Last week in Part 3 we looked at the unique front suspension system of Chalky, the new Human Powered Vehicle (HPV) I am designing and building. This week, I’ll cover the steering.
For what initially appears to be a quite simple requirement (just turning the front wheels), it is amazing how quickly steering systems become complex.
Steering needs to address these major criteria:
Appropriate ratio to allow full steering lock to be achieved (in the case of Chalky, by moving handlebars)
Appropriate steering weight
Progressive (not twitchy)
No bump steer (that is, no toe changes with suspension movement)
Ackermann compensation (the inner wheels turns more sharply than the outer)
Appropriate turning circle
And of course, as with all HPV design – light weight. This means a minimal number of pivot points, both on the frame and in steering linkages.
I have, in all the suspension HPVs I have designed and built, found that the steering is the most complex area to get right. This is because so many of its ingredients are inter-dependent – Ackermann compensation will often affect how much steering lock you can achieve; the ratio of the steering will affect not only steering weight but also twitchiness and the amount of available lock; dialling-out bump steer will in turn affect Ackermann compensation and the location of the other steering components like the handlebars. And so on...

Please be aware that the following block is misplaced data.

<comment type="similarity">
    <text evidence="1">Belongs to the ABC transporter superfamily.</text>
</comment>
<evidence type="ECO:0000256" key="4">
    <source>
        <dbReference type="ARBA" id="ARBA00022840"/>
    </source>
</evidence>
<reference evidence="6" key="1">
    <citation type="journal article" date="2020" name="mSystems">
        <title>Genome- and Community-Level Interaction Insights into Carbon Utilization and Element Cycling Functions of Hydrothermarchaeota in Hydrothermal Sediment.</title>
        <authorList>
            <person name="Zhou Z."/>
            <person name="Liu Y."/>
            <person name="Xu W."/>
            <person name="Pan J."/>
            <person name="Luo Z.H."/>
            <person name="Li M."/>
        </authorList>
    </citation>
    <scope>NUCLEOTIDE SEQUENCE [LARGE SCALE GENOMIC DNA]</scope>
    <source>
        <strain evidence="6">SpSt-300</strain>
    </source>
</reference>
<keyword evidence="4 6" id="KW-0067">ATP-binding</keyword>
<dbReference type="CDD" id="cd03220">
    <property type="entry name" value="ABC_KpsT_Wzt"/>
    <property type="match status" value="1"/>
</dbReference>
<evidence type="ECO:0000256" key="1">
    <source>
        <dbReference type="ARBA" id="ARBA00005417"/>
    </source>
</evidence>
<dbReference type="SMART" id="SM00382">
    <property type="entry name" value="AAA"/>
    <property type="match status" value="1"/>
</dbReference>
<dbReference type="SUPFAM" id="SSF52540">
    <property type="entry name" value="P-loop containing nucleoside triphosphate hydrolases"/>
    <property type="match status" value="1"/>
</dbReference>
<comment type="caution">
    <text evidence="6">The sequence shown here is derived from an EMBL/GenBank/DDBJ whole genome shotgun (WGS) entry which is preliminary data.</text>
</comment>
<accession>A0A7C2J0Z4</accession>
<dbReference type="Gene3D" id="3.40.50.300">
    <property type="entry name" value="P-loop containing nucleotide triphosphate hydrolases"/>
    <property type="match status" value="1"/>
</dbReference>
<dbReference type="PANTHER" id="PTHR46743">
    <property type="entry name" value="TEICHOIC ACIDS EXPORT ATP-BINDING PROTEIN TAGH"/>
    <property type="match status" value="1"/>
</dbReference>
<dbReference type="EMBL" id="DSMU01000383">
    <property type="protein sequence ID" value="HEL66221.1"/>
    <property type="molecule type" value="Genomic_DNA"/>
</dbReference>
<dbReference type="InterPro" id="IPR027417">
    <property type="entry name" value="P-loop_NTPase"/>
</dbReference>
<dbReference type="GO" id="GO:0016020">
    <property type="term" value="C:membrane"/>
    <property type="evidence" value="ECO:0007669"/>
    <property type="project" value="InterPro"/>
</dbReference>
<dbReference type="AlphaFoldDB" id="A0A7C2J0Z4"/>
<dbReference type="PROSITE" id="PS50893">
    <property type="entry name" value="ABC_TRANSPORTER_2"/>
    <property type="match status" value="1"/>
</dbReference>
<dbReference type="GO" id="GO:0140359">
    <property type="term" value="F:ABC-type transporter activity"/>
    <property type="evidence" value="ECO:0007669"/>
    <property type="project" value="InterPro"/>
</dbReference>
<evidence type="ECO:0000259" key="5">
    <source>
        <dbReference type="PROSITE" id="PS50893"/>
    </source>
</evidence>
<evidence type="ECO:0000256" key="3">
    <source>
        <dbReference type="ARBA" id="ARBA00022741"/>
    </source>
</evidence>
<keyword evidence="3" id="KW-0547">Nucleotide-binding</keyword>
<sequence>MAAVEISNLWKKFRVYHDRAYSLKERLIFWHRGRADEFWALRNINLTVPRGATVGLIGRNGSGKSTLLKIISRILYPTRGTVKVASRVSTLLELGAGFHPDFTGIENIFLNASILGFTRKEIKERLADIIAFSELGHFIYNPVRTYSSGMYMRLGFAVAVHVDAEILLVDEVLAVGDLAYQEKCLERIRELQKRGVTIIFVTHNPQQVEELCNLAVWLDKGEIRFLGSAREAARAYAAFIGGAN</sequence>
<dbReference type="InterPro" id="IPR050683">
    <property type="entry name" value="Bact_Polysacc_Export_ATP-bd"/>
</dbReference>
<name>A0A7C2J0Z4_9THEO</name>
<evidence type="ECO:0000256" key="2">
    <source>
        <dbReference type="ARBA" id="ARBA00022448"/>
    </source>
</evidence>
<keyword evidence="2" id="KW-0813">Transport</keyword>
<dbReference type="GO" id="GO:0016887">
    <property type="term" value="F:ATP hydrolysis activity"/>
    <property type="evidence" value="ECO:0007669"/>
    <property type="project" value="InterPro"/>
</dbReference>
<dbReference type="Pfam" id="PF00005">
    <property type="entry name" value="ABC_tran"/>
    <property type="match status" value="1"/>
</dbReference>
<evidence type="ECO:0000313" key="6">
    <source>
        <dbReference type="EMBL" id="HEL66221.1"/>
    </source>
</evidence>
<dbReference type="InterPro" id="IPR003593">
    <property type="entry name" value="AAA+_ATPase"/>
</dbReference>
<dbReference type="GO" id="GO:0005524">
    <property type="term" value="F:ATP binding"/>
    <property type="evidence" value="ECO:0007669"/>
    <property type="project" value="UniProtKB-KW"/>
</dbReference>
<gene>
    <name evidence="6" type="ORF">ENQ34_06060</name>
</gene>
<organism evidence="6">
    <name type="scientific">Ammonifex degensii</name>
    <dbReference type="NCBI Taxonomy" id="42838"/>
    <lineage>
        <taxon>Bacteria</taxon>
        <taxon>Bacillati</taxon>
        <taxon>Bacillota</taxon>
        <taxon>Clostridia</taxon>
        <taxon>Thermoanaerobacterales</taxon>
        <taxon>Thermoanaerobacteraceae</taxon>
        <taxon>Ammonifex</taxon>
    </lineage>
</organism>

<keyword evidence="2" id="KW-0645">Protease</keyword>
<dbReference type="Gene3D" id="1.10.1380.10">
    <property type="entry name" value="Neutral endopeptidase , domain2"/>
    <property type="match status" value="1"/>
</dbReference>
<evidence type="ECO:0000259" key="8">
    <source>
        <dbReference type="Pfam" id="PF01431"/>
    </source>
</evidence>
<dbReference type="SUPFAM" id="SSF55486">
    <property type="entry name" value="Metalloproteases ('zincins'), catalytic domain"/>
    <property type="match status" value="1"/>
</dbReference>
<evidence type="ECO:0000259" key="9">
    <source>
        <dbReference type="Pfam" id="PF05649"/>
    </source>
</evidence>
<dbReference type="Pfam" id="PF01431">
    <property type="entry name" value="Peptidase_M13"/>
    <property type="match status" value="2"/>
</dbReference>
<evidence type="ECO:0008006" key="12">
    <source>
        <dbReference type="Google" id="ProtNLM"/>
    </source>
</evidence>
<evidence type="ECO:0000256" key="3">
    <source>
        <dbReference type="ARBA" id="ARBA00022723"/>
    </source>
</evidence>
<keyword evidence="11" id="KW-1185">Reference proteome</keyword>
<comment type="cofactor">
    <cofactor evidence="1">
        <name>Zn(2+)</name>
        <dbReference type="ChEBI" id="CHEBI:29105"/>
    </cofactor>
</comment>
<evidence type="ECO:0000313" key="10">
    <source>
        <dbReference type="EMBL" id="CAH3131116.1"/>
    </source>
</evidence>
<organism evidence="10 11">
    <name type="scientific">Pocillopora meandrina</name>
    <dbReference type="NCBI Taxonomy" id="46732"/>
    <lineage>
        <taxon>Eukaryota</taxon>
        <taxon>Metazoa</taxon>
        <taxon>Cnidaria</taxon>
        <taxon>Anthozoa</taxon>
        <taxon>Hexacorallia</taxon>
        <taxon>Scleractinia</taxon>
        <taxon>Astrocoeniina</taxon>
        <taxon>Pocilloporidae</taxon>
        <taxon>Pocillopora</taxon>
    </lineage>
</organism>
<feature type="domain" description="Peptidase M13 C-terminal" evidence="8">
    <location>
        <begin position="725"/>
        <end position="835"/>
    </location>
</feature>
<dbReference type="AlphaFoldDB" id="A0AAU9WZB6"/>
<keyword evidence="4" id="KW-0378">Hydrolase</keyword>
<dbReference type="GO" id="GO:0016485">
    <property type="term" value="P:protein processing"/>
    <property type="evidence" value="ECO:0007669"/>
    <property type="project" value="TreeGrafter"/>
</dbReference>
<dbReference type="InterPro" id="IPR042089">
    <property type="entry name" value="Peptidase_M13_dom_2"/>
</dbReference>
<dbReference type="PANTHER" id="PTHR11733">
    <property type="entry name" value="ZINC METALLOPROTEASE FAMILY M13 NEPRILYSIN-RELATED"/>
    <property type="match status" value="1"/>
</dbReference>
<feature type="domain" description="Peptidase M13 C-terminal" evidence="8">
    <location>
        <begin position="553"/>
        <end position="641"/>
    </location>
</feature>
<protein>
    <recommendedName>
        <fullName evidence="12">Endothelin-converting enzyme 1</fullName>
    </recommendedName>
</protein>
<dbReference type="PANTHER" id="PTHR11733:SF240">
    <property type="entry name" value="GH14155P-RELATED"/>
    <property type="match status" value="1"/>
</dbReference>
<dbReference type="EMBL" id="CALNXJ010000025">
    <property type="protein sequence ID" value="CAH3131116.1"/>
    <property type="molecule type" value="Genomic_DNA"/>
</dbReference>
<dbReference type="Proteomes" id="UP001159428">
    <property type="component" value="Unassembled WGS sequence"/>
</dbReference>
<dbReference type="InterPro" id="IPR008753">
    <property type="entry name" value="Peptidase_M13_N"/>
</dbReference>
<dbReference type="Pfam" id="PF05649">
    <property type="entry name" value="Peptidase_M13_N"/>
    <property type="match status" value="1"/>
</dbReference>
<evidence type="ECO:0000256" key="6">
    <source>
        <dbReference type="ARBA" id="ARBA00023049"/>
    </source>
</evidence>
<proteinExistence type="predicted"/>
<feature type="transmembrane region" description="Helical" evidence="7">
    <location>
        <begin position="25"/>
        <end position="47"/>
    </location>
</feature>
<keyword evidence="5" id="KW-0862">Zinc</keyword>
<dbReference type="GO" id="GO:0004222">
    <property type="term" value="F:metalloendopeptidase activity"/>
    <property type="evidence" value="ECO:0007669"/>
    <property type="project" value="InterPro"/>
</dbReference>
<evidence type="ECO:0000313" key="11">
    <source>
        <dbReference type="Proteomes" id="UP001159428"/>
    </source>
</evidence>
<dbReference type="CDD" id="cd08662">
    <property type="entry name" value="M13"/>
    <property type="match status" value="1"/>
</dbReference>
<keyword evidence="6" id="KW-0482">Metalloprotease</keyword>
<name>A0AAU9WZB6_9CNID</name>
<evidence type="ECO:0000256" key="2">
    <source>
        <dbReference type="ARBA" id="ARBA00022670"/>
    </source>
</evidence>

Therefore, in an article like this, it is very easy to disappear into complex discussions that don’t actually reflect how the steering system of Chalky was developed! In fact, I built and tested three completely different steering systems – but as only one was any good, let’s look at that design.
I’ve found that the steering systems used by Australian recumbent trike manufacturer Greenspeed are quite brilliant. They are always very simple in design but combine good feel, good ratio, tight turning circle and excellent Ackermann compensation. (Disclaimer: my wife is a Greenspeed dealer.)
With Chalky I therefore chose to use off-the-shelf Greenspeed kingpin assemblies that comprise the stub axle, kingpin shaft, brake mount and a steering lever, all integrated into one fabricated unit. I used Mark II GT3 designs – these suit the 16 inch wheels I am using, and provide negative scrub radius steering geometry.